In prior posts, I have mentioned a home care agency in SoCal, named Accredited. The owner, Barry Berger, and one of his top executives, Neil Rotter, really know what they are doing. they are almost as good as Support for Home! 🙂
Recent developments pose a big risk to home care clients when an employer agency is not utilized.
Development # 1 – Have you heard of Iola Winn? In 2005, she was a then 94-year-old woman who hired Joy Cash as an in-home caregiver (at $10/hour under the table). Cash eventually sued Winn for failure to provide overtime compensation as she worked beyond 8 hours per day. Yesterday, the appealed case of Cash v. Winn was decided and the initial judgment of nearly $125,000 in overtime pay and penalties was reversed. Lucky for Ms. Winn, but how much did it cost her in legal fees? Was the stress worth it while dealing with her own end of life issues? Did Ms. Winn even understand her role as the legal employer when she decided to hire Joy Cash?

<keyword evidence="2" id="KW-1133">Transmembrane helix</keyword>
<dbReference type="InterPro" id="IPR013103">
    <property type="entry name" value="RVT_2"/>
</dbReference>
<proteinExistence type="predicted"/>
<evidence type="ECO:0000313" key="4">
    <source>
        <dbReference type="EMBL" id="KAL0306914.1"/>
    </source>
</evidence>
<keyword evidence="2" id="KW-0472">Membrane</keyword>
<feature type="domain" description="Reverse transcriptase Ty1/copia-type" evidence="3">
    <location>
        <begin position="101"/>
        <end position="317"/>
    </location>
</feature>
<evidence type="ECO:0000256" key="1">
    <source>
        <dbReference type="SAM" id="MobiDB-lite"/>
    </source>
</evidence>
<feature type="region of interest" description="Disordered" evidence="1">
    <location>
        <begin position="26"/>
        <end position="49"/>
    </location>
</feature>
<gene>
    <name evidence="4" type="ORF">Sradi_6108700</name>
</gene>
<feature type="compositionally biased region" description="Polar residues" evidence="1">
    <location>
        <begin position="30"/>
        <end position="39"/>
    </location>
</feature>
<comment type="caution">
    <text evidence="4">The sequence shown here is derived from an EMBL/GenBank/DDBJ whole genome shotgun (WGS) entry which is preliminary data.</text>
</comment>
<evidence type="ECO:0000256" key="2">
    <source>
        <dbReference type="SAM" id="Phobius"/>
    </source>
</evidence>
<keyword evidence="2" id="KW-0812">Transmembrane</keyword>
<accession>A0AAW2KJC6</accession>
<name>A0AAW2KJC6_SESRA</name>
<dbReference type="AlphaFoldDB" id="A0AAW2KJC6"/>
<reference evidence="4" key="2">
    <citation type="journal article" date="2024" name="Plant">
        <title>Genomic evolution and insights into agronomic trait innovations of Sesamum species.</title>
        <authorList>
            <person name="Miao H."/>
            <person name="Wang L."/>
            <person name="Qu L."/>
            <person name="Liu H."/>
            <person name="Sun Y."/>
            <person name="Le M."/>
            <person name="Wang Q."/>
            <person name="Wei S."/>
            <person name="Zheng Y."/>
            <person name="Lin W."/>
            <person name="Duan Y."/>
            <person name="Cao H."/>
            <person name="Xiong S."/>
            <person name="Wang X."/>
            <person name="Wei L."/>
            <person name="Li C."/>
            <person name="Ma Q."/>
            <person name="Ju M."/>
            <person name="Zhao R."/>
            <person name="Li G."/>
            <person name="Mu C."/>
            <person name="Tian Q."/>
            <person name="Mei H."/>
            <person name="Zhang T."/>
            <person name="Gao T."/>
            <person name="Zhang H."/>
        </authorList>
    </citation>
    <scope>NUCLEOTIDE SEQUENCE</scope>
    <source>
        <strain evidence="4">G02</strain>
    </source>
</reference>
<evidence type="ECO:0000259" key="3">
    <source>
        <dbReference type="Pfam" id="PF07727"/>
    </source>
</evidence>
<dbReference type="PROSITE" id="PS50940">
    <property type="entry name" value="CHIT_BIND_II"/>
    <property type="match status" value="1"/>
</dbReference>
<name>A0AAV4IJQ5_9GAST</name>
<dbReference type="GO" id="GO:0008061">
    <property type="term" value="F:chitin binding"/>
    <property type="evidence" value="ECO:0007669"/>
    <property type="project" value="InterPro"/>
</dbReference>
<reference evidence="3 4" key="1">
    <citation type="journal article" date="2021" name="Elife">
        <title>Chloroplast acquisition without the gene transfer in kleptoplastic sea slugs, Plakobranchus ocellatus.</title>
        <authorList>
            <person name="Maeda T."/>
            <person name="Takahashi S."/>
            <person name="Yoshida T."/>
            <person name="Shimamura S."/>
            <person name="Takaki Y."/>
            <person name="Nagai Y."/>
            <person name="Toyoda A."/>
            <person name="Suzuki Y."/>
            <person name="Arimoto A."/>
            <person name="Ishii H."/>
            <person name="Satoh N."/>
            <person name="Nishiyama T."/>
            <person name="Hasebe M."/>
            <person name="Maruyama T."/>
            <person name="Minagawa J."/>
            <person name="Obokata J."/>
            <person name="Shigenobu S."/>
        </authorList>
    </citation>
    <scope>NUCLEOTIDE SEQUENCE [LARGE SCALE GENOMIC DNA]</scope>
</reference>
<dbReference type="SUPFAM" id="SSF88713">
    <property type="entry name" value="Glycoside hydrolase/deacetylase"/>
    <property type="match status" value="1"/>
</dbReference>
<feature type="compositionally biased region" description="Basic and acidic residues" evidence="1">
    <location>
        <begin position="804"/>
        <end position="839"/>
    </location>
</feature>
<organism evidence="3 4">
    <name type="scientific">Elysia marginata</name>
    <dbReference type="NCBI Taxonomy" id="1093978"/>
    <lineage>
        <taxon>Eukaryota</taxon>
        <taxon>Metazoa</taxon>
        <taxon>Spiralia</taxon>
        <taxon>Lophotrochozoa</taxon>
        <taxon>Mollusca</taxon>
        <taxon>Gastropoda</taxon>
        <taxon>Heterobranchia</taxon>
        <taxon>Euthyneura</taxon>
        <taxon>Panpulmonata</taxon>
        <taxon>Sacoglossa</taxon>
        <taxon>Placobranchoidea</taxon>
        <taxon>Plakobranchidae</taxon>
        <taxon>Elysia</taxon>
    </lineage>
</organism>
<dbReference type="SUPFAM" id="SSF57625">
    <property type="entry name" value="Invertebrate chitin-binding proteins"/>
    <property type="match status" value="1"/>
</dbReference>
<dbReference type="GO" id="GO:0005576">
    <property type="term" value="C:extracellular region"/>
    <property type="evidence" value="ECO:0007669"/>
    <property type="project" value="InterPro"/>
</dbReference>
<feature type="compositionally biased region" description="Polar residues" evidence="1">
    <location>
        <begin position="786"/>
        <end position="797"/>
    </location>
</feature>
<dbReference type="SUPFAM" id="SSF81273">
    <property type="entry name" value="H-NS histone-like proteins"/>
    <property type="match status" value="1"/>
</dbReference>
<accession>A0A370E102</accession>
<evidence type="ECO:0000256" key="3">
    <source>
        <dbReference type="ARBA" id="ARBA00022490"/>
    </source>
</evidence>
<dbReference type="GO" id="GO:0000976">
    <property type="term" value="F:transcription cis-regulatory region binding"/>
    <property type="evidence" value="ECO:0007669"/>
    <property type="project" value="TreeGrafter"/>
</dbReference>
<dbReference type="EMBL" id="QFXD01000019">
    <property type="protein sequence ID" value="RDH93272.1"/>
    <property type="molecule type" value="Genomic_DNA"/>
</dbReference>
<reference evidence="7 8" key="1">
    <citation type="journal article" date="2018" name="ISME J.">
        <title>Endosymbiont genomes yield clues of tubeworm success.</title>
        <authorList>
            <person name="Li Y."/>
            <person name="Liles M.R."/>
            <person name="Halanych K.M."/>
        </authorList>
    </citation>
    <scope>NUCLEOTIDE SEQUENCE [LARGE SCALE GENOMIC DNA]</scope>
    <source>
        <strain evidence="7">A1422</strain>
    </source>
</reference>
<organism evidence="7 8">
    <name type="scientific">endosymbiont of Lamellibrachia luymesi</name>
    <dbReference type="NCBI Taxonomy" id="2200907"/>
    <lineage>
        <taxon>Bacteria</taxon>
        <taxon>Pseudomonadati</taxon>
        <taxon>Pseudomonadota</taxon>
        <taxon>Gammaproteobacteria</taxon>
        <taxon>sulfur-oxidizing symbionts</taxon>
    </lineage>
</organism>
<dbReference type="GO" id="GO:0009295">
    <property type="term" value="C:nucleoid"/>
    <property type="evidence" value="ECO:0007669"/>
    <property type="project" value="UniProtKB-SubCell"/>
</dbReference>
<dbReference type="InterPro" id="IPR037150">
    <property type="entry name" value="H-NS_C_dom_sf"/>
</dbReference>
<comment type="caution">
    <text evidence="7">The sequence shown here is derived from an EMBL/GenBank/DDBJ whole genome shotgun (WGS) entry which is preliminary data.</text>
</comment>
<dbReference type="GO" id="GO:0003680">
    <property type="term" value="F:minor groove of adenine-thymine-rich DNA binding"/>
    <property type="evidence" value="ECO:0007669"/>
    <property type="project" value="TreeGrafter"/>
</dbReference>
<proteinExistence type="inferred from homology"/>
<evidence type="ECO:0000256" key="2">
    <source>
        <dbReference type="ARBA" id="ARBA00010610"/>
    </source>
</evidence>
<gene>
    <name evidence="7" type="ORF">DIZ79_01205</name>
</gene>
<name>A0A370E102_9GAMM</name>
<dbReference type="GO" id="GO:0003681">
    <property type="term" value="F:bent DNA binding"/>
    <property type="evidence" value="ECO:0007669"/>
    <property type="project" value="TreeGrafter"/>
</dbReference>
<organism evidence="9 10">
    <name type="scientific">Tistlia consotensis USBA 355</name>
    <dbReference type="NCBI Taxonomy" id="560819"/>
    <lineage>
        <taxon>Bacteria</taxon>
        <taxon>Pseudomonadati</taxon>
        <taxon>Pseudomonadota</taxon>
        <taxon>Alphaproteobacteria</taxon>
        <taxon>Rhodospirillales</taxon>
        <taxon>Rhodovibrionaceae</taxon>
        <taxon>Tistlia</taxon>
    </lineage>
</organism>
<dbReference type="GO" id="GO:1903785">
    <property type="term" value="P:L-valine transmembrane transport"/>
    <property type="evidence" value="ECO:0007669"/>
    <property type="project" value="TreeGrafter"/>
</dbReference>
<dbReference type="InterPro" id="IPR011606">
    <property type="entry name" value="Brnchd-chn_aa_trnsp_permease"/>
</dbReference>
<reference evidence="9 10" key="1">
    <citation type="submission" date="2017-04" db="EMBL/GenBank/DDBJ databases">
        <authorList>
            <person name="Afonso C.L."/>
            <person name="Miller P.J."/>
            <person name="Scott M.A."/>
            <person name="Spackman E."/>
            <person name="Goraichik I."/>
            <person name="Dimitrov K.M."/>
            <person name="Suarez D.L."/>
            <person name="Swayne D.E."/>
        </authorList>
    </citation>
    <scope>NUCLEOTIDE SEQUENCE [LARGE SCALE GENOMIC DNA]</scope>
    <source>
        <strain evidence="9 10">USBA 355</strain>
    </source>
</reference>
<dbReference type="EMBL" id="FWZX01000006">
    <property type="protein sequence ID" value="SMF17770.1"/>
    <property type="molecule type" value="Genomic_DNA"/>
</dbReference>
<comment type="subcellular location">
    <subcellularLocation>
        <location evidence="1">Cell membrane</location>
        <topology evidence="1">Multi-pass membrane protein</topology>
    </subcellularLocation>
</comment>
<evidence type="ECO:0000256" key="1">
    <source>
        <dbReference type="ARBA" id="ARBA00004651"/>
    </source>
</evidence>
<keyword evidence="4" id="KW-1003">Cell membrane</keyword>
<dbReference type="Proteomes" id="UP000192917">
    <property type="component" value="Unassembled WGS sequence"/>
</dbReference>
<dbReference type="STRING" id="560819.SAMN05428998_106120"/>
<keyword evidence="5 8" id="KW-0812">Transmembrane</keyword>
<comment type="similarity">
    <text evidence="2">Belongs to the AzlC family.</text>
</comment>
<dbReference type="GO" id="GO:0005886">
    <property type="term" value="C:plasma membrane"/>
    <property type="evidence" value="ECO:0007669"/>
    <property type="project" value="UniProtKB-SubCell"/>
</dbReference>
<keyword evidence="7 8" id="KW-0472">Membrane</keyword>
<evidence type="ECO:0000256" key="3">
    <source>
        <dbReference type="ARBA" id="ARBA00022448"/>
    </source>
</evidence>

Development #2 – The IRS has made it one of their top priorities to identify and hold accountable employers who misclassify their workers as independent contractors. When evaluating the IRS’s rules, it is evident that a home care worker is not an independent contractor. The State & Federal Government are aggressively working to find every individual and employer that misclassifies its workers. By doing this, the government will gain revenue from the employee and employer payroll taxes that are not currently paid into the system. The perceived informal relationship between client and caregiver is now on the radar!
A few years back, Accredited developed a educational resource for potential home care clients titled ‘Hiring A Caregiver: Your Options as a Consumer’ Here is a link to download the flyer,
You can also get a lot of great information at the Website of the National Private Duty Association (NPDA). So, thanks very much to Accredited and to all of you, best wishes. Bert